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The James Webb telescope has discovered the original stars of the universe

The space telescope continues to provide answers on its journey through space.

The James Webb telescope has discovered the original stars of the universe
Chema Carvajal Sarabia

Chema Carvajal Sarabia

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Surely you have never thought about the first stars after the Big Bang, unless you are an astronomer and that is your job. Despite this, now that you have read the headline, surely you have wondered: how were they and what were those first stars made of?

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Since it is believed that most of the metals in the universe come from dead stars that exploded, scientists have rationalized that the firstborns must be composed almost entirely of hydrogen and helium, the primitive material that emerged from the Big Bang.

The fact is that no one has yet seen one of these pure stars. But a team using the James Webb Space Telescope, a result of collaboration between NASA and the European and Canadian space agencies, may have something on their hands.

Have we been able to observe the first stars of the universe?

While studying the galaxy GN-z11, which existed when the universe was only about 430 million years old, they found a group of helium in the halo that surrounds it.

The new research, accepted for publication by the scientific journal Astronomy & Astrophysics, could lead to one of the most important discoveries in modern astrophysics.

In theory, scientists expected to find clusters like this around massive galaxies from early epochs. The idea is that these pristine gas pockets could collapse and form the so-called Population III star clusters.

Población III stars are the stars that, according to theories, should have formed in the early universe before metals existed, an astronomical term that refers to all elements heavier than helium. It is believed that these stars are very massive, luminous, and hot.

The reason they are called “Population III” is that, in the 1940s, stars were divided into two main categories: metal-rich and metal-poor, according to Swinburne University of Technology (Australia). But even the latter have much more metal content than would have been possible from the leftover primordial gas from the Big Bang.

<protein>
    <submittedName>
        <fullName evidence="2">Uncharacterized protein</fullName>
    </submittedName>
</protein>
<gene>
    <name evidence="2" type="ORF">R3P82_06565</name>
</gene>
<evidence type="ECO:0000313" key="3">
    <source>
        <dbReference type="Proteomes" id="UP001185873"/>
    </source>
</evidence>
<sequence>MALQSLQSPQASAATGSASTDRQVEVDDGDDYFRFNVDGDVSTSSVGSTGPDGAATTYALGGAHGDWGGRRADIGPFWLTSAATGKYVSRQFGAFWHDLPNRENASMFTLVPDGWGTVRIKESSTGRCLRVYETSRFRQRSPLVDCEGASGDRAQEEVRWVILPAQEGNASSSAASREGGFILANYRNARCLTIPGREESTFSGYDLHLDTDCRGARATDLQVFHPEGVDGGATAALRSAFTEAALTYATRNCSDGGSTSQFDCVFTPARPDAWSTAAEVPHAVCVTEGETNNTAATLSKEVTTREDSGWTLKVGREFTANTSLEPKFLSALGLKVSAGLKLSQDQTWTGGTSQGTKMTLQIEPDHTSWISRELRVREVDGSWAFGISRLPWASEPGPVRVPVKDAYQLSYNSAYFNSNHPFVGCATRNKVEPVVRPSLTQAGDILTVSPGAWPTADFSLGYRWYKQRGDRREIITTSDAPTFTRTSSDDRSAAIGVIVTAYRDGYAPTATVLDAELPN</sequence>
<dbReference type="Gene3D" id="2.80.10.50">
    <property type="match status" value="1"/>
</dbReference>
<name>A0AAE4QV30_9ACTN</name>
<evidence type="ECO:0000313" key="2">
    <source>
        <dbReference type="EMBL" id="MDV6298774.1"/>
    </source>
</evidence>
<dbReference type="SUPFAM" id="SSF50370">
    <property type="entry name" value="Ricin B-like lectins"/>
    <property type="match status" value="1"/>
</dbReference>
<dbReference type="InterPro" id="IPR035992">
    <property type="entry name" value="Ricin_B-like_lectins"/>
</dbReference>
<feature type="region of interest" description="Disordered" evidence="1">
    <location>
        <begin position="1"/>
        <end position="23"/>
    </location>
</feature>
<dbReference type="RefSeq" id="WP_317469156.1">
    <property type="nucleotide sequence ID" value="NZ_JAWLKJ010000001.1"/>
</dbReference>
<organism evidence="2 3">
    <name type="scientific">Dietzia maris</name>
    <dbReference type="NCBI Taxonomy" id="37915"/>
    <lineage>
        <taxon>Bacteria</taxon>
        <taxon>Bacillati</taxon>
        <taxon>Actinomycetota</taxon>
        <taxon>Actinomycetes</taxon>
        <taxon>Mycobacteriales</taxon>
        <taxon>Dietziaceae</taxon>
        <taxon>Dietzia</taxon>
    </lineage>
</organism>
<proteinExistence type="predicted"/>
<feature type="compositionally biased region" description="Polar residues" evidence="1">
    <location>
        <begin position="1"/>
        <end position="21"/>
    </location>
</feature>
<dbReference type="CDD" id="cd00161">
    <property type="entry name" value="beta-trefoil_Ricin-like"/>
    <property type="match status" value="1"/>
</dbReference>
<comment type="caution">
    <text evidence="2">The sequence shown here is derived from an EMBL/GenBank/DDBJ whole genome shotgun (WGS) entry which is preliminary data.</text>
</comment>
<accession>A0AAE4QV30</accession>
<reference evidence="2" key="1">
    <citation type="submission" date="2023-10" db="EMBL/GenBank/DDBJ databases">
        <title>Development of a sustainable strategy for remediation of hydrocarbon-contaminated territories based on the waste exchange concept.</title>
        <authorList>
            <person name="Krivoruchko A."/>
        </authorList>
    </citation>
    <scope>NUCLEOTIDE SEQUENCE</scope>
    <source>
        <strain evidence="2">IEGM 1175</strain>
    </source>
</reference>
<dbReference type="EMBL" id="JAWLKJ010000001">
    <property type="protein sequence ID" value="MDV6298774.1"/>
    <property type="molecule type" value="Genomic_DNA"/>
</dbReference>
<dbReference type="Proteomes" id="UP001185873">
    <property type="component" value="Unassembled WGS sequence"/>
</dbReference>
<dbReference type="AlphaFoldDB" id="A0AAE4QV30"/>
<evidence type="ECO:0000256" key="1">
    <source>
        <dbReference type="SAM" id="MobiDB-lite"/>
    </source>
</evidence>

Finally, astronomers began to think about a third population of stars yet to be seen, formed by the pure material of the Big Bang that had not been processed by previous generations of stars.

The cores of stars are considered factories of elements: They produce carbon, for example, the same chemical substance that humans and much of life on Earth are based on. Then, through supernova explosions, they spread heavy elements such as calcium from bones and iron from blood into interstellar space. This dispersion gives rise to new generations of stars and planets, but scientists admit that they still have much to learn about the early stages of the process.

Astronomy is the James Webb Frontier

In astronomy, looking further means observing the past, because light and other forms of radiation take longer to reach us. The James Webb was built to study an extremely early period of the cosmos, detecting invisible light in infrared wavelengths.

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In short, a large amount of dust and gas in space obscures the view of extremely distant and inherently faint light sources, but infrared waves can penetrate through the clouds.

Chema Carvajal Sarabia

Chema Carvajal Sarabia

Journalist specialized in technology, entertainment and video games. Writing about what I'm passionate about (gadgets, games and movies) allows me to stay sane and wake up with a smile on my face when the alarm clock goes off. PS: this is not true 100% of the time.

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